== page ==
By Chris Lane
By Jef With One F
By Chris Lane
By Olivia Flores Alvarez
By Angelica Leicht
By Jef Rouner
By Jef With One F
By Jef With One F
Mozart's morality tale of the sexual exploits and punishment of legendary seducer Don Juan finds flawless musical expression in Don Giovanni. Juicy, lascivious scenes set in 17th-century Seville catch the seasoned fornicator in his underwear, inspiring chuckles as well as sympathy pangs for the innocent victims. In one hilarious scene, Don Giovanni's jaded servant, Leporello, tries to appease Donna Elvira, the rake's latest victim, by revealing the contents of his master's "black book." It runs up to 2,000 lines. A practiced womanizer, he has accumulated 640 conquests in Italy, 231 in Germany, 100 in France and more than 1,000 in Spain. Leporello belts out this catalog of conquests until the audience sniggers at poor Elvira for falling for such a louse.
Houston Grand Opera's latest production has the recipe down for Mozartian confection: Lawrence Renes sensitively conducts the Houston Symphony, Danish baritone Bo Skovhus is both silky and powerful, an international cast provides solid vocals, and HGO trots out its ingenious 1991 set by the late Göran Jarvefelt. Only one thing mars this date with Don Giovanni: The lead character is sometimes more silly than seductive. Whether by Harry Silverstein's decision or by the singer's own discretion, Skovhus's Giovanni leans toward the hammy side of the character's freewheeling nature, which undercuts the composer's tragi-comic balance. Yes, we're supposed to laugh at the cavalier's exploits, but we're also meant to indulge in the victims' revenge. Skovhus handles the arias and ensembles brilliantly, but his misreading of Giovanni's recklessness is over the top.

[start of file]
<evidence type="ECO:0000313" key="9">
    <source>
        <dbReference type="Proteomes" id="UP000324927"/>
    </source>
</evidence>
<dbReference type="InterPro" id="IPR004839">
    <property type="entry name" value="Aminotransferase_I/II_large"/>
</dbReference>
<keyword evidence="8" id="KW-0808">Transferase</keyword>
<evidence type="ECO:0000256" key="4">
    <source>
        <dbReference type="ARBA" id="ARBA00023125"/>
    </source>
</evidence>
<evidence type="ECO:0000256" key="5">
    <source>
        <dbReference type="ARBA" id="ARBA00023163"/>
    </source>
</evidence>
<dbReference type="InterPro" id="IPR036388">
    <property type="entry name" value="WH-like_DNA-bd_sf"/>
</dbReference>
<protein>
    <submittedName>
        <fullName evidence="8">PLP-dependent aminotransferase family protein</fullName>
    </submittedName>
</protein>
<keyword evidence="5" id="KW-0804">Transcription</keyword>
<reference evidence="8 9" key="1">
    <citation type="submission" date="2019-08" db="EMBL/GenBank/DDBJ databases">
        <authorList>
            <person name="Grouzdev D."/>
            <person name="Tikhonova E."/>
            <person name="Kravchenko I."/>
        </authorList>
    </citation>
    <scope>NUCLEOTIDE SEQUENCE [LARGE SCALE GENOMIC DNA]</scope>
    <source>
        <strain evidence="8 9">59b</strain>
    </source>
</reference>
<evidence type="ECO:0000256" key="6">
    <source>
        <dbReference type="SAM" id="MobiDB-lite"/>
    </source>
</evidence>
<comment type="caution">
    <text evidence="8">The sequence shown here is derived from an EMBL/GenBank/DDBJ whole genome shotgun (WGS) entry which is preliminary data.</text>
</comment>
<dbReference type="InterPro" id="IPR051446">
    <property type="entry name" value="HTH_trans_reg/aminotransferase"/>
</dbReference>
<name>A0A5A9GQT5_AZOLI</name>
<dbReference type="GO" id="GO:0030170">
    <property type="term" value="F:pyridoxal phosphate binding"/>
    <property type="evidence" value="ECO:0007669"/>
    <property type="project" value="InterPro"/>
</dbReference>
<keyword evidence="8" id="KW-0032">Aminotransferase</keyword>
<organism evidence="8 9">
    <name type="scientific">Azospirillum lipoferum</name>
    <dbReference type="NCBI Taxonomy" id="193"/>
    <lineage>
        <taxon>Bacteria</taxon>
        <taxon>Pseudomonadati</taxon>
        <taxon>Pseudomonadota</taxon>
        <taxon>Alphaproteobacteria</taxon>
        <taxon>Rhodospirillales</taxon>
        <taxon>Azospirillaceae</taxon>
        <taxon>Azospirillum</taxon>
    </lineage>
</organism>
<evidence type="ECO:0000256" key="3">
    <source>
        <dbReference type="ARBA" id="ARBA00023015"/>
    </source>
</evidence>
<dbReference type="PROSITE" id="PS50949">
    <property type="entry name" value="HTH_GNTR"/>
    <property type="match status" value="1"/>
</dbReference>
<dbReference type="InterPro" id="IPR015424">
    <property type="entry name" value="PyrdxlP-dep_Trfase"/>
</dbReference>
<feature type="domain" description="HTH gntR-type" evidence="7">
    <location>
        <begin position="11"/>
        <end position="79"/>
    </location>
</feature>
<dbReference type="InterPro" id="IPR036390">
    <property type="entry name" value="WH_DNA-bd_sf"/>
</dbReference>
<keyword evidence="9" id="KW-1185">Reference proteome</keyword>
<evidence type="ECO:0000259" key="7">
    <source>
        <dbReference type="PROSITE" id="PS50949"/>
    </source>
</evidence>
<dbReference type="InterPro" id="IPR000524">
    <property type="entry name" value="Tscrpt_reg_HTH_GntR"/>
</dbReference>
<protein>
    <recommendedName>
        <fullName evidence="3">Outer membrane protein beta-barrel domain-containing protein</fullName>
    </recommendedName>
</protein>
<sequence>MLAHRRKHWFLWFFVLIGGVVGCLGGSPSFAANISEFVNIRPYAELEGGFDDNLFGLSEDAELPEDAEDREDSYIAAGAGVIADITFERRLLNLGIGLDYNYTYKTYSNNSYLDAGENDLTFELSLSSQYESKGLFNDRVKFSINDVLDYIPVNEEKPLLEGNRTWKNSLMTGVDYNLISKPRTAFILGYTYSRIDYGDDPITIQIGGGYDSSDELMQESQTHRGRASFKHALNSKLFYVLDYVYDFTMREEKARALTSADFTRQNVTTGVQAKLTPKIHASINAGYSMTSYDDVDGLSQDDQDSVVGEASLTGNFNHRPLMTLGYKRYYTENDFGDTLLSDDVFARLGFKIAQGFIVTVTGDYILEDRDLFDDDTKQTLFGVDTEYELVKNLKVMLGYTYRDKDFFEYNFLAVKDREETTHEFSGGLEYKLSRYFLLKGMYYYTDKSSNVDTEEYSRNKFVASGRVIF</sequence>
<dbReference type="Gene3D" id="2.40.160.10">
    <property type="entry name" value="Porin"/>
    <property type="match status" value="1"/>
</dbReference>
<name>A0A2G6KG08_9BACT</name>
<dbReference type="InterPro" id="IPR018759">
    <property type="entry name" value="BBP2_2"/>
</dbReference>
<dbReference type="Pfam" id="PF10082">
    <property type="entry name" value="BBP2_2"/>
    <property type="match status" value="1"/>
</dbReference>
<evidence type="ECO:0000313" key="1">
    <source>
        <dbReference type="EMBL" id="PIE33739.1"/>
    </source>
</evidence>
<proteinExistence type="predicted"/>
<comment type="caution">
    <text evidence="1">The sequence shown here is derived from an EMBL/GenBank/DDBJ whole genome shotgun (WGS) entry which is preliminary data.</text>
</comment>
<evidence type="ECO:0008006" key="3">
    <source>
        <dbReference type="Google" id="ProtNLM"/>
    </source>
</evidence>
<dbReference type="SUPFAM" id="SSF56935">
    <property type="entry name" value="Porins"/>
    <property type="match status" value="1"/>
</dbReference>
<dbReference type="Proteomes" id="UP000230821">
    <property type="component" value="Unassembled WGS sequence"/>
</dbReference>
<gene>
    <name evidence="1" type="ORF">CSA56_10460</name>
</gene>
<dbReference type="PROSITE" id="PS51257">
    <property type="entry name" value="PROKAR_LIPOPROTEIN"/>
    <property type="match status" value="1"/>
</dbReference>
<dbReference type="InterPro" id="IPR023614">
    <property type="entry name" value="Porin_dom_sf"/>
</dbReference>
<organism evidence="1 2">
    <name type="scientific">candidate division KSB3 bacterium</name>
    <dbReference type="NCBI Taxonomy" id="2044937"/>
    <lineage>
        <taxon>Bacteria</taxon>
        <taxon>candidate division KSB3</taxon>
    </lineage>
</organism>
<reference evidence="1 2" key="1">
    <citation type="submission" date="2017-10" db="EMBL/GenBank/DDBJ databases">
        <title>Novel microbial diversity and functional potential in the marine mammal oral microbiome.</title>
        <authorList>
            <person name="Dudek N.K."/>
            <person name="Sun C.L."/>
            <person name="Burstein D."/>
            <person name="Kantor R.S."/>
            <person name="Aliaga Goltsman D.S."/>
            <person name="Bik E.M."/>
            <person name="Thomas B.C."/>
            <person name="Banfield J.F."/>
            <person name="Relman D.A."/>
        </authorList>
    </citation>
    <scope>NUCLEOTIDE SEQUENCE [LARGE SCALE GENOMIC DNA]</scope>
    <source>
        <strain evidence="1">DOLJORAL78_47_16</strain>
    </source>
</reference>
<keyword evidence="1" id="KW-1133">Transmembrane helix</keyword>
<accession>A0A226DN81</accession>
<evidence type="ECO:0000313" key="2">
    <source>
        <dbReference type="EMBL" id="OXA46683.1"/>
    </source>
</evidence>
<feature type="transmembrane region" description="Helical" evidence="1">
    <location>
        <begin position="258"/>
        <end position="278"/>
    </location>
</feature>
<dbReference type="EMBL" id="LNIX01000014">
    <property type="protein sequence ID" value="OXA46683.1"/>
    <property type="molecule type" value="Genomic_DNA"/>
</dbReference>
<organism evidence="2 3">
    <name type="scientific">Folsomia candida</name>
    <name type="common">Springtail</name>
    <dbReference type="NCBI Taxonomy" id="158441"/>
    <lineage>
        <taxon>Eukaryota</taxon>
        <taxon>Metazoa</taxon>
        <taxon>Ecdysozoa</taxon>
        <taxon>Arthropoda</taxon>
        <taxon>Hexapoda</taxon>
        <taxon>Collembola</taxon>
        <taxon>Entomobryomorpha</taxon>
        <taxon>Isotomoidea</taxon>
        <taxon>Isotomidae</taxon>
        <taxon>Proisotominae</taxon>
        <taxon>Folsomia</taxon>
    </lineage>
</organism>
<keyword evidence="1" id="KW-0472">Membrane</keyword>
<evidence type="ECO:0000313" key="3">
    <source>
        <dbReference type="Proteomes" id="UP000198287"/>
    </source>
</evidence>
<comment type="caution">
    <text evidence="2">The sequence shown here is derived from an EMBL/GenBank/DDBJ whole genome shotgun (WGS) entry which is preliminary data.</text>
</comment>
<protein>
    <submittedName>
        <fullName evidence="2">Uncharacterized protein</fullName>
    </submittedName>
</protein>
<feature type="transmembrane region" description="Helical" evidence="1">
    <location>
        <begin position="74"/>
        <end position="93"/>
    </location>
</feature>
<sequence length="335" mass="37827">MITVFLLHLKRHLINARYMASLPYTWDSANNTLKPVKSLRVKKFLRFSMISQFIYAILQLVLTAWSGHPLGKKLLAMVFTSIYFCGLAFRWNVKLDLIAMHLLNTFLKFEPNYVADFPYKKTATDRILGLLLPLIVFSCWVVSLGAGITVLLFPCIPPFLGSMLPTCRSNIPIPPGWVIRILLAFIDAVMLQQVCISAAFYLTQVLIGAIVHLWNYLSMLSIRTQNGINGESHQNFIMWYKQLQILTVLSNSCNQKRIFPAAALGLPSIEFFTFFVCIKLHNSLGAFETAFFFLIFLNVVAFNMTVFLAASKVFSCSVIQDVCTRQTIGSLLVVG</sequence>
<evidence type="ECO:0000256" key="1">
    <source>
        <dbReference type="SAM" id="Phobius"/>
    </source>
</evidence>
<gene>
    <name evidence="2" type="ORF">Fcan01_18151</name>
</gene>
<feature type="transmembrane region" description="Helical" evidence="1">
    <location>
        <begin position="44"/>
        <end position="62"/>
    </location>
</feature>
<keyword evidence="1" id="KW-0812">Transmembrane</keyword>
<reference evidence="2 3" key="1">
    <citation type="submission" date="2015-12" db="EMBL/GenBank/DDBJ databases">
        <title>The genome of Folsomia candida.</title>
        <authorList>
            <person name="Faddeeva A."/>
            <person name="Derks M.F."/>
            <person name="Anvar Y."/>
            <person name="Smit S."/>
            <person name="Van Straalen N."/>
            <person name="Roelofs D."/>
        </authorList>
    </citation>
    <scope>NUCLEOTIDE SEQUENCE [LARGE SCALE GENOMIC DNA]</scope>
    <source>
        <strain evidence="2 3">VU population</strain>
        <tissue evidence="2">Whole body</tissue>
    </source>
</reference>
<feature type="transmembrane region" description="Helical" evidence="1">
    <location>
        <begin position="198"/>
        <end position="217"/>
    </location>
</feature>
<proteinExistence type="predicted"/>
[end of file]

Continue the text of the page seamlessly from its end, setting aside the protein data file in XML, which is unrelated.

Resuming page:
Mozart's famous, lengthy overture promises Judgment Day for Giovanni. Aided by the text of librettist Lorenzo da Ponte, the hero is gradually undercut by the grand expression of his victims' suffering and revenge. Three victims determine to destroy him. Each plays a serious foil to the rest of the comic cast. Donna Anna (Bulgarian soprano Alexandrina Pendatchanska) wants him to pay for murdering her father; her fiancé, Don Ottavio (American tenor Greg Fedderly), dutifully goes along with her wishes. And Donna Elvira (American soprano Pamela Armstrong) vacillates but eventually learns to hate being loved and left (especially the second time). Thus, the table is set for the tuneful melodrama of the rake's methods and imminent doom.
As Giovanni's jocular, world-weary servant, Leporello, Italian baritone Alessandro Corbelli is a hit. An expert in bel canto singing style, he shines as the master seducer's comic foil, with gorgeous trilling and liquid-smooth scales. Corbelli's timing is as marvelous as his instrument, especially when he assures Elvira that the scoundrel's sole aim is conquest, not constancy.